Today marks a sad anniversary for sportsmen. 125 years ago, two game wardens were killed by poachers–then referred to as “shackers”–in Maine, in what was likely the first case of game warden murders in the United States.
An article in the Bangor Daily News recounts the details. On November 8, 1886, Lyman Hill and Charles Niles–two game wardens for the Maine Warden Service who also happened to be cousins–were patrolling a logging camp near the central coast of Maine on horseback. They were following up with some hunters who had reportedly been seen hunting with dogs the previous day.
Confronting the hunters, Hill explained that hunting deer with dogs was illegal in the state. An argument ensued, and one of the hunters refused to turn his dog over to the wardens. Shortly thereafter, the hunter shot and killed the wardens with a shotgun and quickly fled the scene.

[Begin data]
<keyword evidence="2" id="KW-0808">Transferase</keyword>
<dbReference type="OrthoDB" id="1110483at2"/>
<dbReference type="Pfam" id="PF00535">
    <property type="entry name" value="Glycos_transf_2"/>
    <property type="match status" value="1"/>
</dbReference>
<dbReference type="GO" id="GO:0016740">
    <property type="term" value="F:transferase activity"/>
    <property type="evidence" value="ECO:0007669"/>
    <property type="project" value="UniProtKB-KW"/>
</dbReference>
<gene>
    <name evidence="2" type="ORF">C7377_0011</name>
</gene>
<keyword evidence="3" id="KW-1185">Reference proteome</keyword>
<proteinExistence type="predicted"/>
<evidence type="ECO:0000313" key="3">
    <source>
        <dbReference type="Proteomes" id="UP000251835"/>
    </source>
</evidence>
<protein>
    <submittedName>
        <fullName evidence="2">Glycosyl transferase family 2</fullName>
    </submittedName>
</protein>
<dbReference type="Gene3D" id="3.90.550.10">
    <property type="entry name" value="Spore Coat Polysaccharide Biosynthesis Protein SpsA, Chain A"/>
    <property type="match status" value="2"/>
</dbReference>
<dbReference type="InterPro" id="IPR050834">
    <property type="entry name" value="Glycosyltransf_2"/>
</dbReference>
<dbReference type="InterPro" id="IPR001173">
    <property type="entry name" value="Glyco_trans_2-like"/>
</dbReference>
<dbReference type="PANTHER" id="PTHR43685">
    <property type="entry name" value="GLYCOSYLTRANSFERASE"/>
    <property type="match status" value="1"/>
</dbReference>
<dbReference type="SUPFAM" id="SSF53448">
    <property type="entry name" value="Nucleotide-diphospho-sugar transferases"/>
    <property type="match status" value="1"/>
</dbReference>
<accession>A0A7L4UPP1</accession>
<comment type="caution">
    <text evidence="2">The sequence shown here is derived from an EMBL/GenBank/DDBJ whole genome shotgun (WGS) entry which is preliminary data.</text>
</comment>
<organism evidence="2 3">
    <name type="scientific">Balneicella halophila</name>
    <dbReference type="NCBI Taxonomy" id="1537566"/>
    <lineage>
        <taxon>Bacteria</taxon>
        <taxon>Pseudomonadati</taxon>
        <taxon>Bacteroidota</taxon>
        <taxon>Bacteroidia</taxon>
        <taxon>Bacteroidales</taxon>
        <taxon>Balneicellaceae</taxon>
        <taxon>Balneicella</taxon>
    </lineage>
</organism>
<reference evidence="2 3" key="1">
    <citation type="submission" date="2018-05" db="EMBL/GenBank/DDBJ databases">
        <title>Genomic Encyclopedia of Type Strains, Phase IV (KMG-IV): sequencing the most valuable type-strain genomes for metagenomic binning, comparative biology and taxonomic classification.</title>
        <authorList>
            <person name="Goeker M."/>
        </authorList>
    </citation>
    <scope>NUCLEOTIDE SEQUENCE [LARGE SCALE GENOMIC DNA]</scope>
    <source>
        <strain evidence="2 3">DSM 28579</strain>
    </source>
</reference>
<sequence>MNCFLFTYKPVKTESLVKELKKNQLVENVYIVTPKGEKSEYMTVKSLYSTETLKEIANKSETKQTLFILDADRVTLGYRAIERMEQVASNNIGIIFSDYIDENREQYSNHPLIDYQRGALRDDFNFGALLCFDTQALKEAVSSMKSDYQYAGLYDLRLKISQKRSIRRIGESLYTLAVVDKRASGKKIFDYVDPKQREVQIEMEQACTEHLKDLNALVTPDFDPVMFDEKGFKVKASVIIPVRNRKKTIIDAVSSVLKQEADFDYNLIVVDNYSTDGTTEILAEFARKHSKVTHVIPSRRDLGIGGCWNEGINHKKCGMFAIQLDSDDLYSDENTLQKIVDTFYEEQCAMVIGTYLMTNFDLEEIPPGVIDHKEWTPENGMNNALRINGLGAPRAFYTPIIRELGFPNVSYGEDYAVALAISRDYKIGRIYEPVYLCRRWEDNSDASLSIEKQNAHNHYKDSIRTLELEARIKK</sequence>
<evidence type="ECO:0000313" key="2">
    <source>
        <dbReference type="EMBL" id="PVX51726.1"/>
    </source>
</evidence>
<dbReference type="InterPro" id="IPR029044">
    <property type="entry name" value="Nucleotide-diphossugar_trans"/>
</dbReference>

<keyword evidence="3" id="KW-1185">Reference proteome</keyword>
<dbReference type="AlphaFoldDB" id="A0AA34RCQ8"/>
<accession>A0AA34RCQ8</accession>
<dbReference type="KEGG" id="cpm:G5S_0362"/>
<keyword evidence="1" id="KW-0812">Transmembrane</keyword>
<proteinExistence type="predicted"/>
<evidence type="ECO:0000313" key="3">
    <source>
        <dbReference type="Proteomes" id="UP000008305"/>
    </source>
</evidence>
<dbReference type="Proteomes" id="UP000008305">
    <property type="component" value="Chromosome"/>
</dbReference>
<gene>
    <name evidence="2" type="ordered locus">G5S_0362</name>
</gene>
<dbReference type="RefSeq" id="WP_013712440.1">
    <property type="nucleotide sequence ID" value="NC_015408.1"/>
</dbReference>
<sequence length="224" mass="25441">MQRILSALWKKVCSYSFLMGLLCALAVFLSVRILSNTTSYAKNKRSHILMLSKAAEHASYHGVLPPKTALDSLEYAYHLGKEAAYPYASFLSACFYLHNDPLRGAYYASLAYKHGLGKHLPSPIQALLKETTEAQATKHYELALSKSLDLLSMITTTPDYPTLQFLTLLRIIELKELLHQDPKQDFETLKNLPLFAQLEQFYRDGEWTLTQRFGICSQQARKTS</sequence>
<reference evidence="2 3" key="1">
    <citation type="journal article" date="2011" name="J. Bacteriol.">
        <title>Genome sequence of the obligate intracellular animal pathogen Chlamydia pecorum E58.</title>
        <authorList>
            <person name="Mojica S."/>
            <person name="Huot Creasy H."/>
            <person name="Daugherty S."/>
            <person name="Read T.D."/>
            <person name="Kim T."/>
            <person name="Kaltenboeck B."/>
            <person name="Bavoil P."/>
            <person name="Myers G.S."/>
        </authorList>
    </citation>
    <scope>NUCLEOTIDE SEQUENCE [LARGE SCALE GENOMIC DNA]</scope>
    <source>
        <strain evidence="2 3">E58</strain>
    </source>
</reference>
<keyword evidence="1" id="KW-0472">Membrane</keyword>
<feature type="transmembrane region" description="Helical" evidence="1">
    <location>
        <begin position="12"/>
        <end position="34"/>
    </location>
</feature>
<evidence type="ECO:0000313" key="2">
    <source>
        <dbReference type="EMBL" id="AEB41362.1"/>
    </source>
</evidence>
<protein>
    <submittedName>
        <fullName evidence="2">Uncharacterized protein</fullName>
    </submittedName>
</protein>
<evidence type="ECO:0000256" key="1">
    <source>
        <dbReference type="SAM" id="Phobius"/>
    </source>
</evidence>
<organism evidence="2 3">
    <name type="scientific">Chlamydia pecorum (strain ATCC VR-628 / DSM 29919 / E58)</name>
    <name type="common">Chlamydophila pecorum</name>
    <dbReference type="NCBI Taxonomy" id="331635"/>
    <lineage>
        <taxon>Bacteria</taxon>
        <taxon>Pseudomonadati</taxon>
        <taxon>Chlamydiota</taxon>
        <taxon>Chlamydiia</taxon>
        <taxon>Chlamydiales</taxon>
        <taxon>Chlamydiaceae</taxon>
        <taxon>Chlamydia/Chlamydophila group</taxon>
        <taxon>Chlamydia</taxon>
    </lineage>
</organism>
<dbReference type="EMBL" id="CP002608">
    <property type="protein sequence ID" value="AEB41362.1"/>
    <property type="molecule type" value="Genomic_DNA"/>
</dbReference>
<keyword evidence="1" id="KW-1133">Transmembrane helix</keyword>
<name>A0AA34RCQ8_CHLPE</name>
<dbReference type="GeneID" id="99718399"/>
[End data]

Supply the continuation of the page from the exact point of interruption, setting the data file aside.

A young logging hand, 16-year-old Ira McReavy, witnessed the event and immediately contacted authorities. A chase ensued–the hunters on the run, a band of citizens and law enforcement officials hot on their trail.
One of the hunters turned himself in a week later, the other would be arrested in California in a year and sentenced to life in prison.
The story is tragic, but has also developed its own lore over the years. For example, some people say that one of the hunters eluded police for so long by dressing in drag and hopping from train to train.
Regardless, yesterday, game wardens from across the state–as well as other law enforcement officials, legislators and children–gathered to remember the very real sacrifices of the cousins.
“The passage of time so often dims memories,” said Maine Senator Kevin Raye. “But we must never forget the humanity of [the wardens’] deaths.”